575 F.Supp.2d at 861-862. See also In re Darvocet, Darvon and Propoxyphene Products Liability Litigation, No. 2:12-97-DCR, 2012 WL 2919219, at *3 (E.D. Ky. July 17, 2012) (" This Court . . . holds that an in-state defendant cannot avoid the statutory prohibition against removal by removing the case before service" ); but see Linder v. Medtronic, Inc., 2013 WL 5486770, at *2 (W.D. Tenn. Sept. 30, 2013) (" First, there is nothing in the removal statute that precludes Medtronic from filing a notice of removal prior to Plaintiff effecting service of process upon it. Service of process is not a prerequisite to a defendant exercising its right of removal. Second, '[w]here there is complete diversity of citizenship . . . the inclusion of an unserved defendant in the action does not defeat removal under 28 U.S.C. § 1441(b)'" ) (internal citation omitted).
Yet another case that sheds light upon this issue is NFC Acquisition, LLC v. Comerica Bank, 640 F.Supp.2d 964 (N.D. Ohio 2009), which further clarifies the ruling in Ethington. In NFC Acquisition, the defendant attempted to distinguish the facts of its case with that of the facts in Ethington " on the basis that a forum defendant filed for removal [in Ethington ], whereas [in the NFC Acquisition case], a non-forum defendant filed for removal." 640 F.Supp.2d at 969. However, the Court ruled that " nothing in the text of § 1441(b) . . . makes the forum defendant rule dependent on which defendant filed for removal." Id.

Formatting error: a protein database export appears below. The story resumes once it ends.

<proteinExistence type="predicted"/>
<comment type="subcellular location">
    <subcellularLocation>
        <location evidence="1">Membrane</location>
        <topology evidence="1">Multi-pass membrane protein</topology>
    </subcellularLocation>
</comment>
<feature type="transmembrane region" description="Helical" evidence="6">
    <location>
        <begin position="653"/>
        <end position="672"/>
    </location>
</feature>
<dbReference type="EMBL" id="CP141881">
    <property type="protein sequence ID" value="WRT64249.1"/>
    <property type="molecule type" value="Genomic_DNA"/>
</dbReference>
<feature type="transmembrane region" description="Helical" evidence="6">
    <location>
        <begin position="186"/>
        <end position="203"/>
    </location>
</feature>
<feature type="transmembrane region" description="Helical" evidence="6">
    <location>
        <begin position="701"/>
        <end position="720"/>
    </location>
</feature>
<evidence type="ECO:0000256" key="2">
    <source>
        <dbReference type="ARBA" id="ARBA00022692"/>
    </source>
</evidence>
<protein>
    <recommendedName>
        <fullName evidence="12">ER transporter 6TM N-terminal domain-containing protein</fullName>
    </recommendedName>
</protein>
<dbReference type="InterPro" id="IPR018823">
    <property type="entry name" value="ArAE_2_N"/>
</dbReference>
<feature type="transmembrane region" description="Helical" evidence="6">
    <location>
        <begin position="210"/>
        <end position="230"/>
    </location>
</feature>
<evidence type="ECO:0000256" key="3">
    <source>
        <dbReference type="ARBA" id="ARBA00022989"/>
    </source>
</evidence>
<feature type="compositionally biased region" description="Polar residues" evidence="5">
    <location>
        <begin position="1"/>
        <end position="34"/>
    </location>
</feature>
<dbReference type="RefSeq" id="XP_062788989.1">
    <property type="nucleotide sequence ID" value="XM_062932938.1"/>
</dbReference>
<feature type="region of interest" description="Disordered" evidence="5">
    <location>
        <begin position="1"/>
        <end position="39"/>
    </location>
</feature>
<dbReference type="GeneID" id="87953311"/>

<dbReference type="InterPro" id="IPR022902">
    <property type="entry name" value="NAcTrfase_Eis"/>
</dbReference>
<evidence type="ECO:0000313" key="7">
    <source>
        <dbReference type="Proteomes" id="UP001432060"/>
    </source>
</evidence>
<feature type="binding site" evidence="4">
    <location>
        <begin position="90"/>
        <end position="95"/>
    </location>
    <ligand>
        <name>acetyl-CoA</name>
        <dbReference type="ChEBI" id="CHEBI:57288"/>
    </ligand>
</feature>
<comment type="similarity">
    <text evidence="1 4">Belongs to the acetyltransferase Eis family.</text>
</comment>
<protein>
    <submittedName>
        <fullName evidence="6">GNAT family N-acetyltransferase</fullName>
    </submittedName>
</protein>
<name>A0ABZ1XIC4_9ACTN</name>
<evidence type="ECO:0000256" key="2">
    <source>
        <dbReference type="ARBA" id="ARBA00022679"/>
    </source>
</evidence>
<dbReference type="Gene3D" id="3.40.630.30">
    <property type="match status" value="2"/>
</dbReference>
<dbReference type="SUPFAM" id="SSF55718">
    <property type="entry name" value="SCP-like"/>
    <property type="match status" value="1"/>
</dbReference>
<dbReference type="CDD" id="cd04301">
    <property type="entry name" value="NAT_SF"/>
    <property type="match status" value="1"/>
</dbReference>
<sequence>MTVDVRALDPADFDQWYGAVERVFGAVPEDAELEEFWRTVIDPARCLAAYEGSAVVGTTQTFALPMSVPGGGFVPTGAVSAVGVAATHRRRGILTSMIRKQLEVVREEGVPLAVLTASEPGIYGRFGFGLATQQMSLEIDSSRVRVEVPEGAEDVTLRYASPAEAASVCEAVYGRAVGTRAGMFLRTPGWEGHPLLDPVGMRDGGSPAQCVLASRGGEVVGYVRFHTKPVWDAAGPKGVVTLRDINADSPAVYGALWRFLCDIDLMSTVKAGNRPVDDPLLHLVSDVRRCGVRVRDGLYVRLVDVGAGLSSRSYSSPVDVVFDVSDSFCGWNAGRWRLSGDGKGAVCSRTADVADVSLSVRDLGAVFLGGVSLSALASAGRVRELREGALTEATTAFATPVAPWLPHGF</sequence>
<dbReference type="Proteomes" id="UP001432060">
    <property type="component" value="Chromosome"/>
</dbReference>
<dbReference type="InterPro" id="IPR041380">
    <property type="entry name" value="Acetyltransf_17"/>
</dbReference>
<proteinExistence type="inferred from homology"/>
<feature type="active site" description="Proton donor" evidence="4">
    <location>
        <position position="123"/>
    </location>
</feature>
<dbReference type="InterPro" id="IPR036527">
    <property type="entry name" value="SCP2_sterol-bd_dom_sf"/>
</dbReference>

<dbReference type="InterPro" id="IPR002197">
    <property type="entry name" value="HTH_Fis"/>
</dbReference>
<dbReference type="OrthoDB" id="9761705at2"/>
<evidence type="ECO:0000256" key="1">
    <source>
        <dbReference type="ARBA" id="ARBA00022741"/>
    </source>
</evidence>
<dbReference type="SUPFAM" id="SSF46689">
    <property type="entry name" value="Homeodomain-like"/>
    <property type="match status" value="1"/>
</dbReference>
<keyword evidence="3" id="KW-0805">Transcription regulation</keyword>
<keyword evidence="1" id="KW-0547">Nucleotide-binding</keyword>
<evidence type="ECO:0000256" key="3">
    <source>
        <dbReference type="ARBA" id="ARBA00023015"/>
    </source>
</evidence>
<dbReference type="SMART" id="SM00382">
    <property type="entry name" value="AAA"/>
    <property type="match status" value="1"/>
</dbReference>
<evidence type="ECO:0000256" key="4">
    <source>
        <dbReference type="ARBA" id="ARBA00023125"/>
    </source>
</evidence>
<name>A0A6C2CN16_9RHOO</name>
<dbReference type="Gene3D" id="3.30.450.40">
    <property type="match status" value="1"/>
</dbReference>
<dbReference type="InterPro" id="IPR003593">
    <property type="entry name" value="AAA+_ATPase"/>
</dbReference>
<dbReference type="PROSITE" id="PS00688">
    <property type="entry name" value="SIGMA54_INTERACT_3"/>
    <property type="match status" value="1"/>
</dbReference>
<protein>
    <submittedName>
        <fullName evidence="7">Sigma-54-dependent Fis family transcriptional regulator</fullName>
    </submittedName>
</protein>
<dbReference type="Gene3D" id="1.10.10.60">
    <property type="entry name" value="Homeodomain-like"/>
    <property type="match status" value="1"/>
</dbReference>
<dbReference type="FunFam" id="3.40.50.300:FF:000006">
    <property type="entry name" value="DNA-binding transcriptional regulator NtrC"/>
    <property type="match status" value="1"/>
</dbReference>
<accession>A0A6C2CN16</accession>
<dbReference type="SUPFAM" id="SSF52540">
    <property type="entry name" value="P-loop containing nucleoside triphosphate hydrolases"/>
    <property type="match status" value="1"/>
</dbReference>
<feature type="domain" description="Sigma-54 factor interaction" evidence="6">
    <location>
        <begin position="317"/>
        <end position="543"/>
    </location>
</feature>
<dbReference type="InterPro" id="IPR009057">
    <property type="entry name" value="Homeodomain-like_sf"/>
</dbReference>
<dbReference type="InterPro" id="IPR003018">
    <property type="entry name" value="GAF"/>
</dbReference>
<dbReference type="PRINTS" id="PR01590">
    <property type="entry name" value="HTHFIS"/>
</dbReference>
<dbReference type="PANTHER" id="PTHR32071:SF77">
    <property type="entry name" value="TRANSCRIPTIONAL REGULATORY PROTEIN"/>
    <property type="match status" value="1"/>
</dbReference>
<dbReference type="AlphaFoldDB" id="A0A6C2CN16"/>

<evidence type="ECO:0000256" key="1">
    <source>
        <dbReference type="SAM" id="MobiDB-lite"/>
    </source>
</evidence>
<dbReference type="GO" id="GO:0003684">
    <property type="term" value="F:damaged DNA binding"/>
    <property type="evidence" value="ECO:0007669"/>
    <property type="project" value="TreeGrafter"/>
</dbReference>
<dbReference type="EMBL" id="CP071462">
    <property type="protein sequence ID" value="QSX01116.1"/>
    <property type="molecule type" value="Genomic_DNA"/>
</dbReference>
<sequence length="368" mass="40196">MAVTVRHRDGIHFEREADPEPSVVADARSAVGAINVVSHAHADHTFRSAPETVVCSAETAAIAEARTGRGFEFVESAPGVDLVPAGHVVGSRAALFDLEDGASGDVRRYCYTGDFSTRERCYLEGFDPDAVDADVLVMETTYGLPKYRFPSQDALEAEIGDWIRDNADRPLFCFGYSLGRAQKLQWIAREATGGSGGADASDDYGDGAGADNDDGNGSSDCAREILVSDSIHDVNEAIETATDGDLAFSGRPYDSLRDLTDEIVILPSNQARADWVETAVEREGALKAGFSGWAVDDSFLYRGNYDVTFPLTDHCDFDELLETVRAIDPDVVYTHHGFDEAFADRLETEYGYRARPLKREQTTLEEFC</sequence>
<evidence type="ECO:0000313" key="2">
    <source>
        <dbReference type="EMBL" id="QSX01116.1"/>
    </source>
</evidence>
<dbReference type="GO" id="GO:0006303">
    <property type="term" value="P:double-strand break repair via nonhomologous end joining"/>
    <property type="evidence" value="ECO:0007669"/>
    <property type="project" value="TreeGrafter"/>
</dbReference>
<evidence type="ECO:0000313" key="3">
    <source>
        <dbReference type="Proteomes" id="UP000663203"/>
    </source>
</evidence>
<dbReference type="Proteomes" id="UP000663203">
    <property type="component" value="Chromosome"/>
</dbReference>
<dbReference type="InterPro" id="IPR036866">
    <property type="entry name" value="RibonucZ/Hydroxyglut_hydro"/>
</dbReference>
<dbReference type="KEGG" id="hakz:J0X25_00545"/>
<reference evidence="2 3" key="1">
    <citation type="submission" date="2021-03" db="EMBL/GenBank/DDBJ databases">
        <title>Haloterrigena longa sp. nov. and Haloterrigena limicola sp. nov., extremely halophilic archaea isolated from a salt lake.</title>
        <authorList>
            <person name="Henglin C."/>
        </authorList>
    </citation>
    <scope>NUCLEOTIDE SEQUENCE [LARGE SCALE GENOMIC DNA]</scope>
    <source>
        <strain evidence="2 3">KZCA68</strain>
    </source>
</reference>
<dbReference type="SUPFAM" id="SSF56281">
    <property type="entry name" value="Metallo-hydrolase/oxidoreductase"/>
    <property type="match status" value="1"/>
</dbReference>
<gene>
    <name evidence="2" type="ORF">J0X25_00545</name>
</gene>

Here, Plaintiff argues that Defendant Medtronic purposefully attempted to evade service on Defendant MSD by improperly removing this case before Defendant MSD was served in Circuit Court. Plaintiff contends that " [b]ecause this Court has rejected such gamesmanship," it will not concentrate on the issue of diversity jurisdiction, since it has been previously fully briefed in similar cases. (Pl.'s Mot. Remand, 5, ECF No. 12-1).
Conversely, Defendants argue that this Court has jurisdiction based on diversity jurisdiction because " notwithstanding the fact that [MSD] is a citizen of Tennessee . . . at the time of removal, MSD had not been 'properly joined and served.'" (Defs.' Opp'n to Mot. Remand, 12, ECF No. 13). Defendants properly call this Court's attention to the various cases in the Sixth Circuit that accurately support their argument. Specifically, Defendants contend that this Court should follow McCall because it not only " represents the Sixth Circuit's considered interpretation of § 1441(b) and the majority rule in cases decided subsequent to McCall, but also because it is correct given the plain language of the statute and plain language should control." (Defs.' Opp'n to Mot. Remand, 14-15, ECF No. 13). In essence, Defendants argue that this Court should look to the Darvocet Court's dicta for guidance, which states that, ...